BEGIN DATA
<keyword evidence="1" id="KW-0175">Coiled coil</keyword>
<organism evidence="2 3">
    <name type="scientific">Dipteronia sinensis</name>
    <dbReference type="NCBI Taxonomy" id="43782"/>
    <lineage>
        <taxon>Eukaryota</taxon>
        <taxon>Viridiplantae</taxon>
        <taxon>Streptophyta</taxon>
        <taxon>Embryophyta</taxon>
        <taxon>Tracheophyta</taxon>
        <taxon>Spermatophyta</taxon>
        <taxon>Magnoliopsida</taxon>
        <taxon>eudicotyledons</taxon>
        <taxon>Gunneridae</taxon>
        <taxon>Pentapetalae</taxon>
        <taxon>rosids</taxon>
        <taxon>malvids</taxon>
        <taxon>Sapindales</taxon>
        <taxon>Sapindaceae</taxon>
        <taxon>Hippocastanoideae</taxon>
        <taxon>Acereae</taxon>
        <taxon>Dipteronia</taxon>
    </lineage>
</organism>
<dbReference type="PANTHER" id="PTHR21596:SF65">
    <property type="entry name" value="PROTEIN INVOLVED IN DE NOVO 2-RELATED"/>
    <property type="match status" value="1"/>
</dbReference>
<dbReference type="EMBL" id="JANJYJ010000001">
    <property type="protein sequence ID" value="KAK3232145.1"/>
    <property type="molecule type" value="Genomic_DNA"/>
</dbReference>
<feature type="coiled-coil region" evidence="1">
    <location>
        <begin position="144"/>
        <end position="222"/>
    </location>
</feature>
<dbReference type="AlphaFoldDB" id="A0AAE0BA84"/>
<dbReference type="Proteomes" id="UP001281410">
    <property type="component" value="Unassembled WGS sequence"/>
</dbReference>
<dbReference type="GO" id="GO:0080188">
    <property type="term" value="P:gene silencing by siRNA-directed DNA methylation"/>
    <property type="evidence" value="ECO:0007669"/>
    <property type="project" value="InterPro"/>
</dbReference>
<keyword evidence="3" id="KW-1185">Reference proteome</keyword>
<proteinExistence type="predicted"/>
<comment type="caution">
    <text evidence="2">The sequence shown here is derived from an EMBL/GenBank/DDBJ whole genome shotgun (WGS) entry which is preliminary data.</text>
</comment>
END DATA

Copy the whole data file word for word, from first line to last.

<keyword evidence="1" id="KW-0175">Coiled coil</keyword>
<organism evidence="2 3">
    <name type="scientific">Dipteronia sinensis</name>
    <dbReference type="NCBI Taxonomy" id="43782"/>
    <lineage>
        <taxon>Eukaryota</taxon>
        <taxon>Viridiplantae</taxon>
        <taxon>Streptophyta</taxon>
        <taxon>Embryophyta</taxon>
        <taxon>Tracheophyta</taxon>
        <taxon>Spermatophyta</taxon>
        <taxon>Magnoliopsida</taxon>
        <taxon>eudicotyledons</taxon>
        <taxon>Gunneridae</taxon>
        <taxon>Pentapetalae</taxon>
        <taxon>rosids</taxon>
        <taxon>malvids</taxon>
        <taxon>Sapindales</taxon>
        <taxon>Sapindaceae</taxon>
        <taxon>Hippocastanoideae</taxon>
        <taxon>Acereae</taxon>
        <taxon>Dipteronia</taxon>
    </lineage>
</organism>
<dbReference type="PANTHER" id="PTHR21596:SF65">
    <property type="entry name" value="PROTEIN INVOLVED IN DE NOVO 2-RELATED"/>
    <property type="match status" value="1"/>
</dbReference>
<dbReference type="EMBL" id="JANJYJ010000001">
    <property type="protein sequence ID" value="KAK3232145.1"/>
    <property type="molecule type" value="Genomic_DNA"/>
</dbReference>
<feature type="coiled-coil region" evidence="1">
    <location>
        <begin position="144"/>
        <end position="222"/>
    </location>
</feature>
<dbReference type="AlphaFoldDB" id="A0AAE0BA84"/>
<dbReference type="Proteomes" id="UP001281410">
    <property type="component" value="Unassembled WGS sequence"/>
</dbReference>
<dbReference type="GO" id="GO:0080188">
    <property type="term" value="P:gene silencing by siRNA-directed DNA methylation"/>
    <property type="evidence" value="ECO:0007669"/>
    <property type="project" value="InterPro"/>
</dbReference>
<keyword evidence="3" id="KW-1185">Reference proteome</keyword>
<proteinExistence type="predicted"/>
<comment type="caution">
    <text evidence="2">The sequence shown here is derived from an EMBL/GenBank/DDBJ whole genome shotgun (WGS) entry which is preliminary data.</text>
</comment>